Five more common website mistakes to avoid

Five more common website mistakes to avoid

Businesses with websites should avoid these problems

A few months ago, I outlined five common mistakes that businesses make with their websites that can invite legal problems. Here is a rundown of five more website mistakes that companies often make:

1. Losing track of tracking cookies. Administrators of websites that rely on advertising networks should keep an eye on what types of information those networks collect, and remember that contracts with the network may require the websites to post certain disclosures.

2. Having nonfunctioning opt-outs for emails. The CAN-SPAM Act requires senders of commercial emails to maintain a functioning mechanism to allow recipients to opt out of receiving future such emails. Sometimes, a site will fail to include such an opt-out mechanism, or will contain a link to an opt-out screen that no longer functions. Check to make sure the mechanism works as it is supposed to.

3. Ignoring new top-level domains. The Internet Corporation for Assigned Names and Numbers maintains many more Internet domains than simply .com and .org. Keep an eye out for newer domains that might be useful for your business. This issue recently became more acute when ICANN, the body that governs the domain name system, approved the creation of a potentially unlimited number of new generic top-level domains to compete with .com, .net and the many country codes (like .us).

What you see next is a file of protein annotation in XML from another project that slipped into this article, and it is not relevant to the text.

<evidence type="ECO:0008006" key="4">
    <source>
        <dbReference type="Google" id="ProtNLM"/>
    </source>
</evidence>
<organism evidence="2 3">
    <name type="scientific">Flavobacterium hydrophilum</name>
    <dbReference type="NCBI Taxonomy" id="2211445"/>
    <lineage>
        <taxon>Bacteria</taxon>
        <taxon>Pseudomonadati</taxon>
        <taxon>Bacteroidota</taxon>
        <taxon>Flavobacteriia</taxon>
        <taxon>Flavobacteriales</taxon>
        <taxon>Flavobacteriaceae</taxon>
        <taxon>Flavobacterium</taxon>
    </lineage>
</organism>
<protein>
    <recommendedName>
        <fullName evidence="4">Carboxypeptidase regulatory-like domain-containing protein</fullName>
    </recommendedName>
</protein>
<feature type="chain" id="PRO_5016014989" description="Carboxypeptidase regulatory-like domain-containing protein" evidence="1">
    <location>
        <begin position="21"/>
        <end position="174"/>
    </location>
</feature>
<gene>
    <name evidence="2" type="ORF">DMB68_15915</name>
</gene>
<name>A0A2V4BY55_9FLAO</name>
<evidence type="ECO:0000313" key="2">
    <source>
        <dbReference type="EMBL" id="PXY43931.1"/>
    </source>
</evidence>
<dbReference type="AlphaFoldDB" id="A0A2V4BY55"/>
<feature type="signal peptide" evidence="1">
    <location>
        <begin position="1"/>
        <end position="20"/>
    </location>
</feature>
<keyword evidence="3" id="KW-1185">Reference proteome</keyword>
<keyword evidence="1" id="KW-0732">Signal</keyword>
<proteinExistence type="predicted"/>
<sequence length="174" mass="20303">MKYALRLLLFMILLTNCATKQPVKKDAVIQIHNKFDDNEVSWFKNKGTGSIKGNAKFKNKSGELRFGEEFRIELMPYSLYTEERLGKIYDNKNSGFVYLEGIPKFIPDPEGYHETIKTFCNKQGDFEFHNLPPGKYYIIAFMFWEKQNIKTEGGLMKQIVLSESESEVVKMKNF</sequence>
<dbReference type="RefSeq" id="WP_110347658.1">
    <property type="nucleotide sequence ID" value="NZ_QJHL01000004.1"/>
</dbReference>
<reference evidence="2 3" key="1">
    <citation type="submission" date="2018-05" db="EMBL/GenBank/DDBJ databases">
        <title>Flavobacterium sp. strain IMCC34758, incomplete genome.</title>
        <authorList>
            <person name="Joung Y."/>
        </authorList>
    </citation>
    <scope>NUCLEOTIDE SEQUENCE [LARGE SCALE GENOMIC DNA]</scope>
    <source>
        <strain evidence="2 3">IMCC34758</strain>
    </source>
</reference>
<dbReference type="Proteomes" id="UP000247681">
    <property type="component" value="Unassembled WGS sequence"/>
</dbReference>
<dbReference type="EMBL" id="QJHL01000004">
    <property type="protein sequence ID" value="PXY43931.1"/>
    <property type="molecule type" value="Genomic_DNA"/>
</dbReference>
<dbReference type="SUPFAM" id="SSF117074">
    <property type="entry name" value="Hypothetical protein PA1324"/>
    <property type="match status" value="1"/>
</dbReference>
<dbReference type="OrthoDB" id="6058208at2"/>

4. Collecting personal information from preteens without proper consent. The Children's Online Privacy Protection Act requires commercial websites to obtain "verifiable parental consent" before collecting personally identifiable information from children under the age of 13, subject to five exceptions. Not doing so can subject a website to large financial penalties. This law applies not only to websites, but also to social networks and mobile apps. Operators of all of these have a tendency to get careless, or to ignore danger signs.

5. Changing privacy policies with retroactive effect. If you have operated under one privacy policy but wish to change it in order to make more and different uses of personal information (that could be viewed as "less protective of user privacy"), remember that the Federal Trade Commission believes that applying a new, more lenient policy to consumer information collected while the older, more restrictive, policy was in effect may be a deceptive trade practice.

Bill Baker is a partner in the communications practice at Wiley Rein LLP in Washington. He advises a broad range of clients on domestic and international privacy, security, marketing communications, e-commerce and postal law. He can be reached at 202-719-7255 or This article should not be construed as providing legal advice or legal opinions.

Read more about internet in Computerworld's Internet Topic Center.

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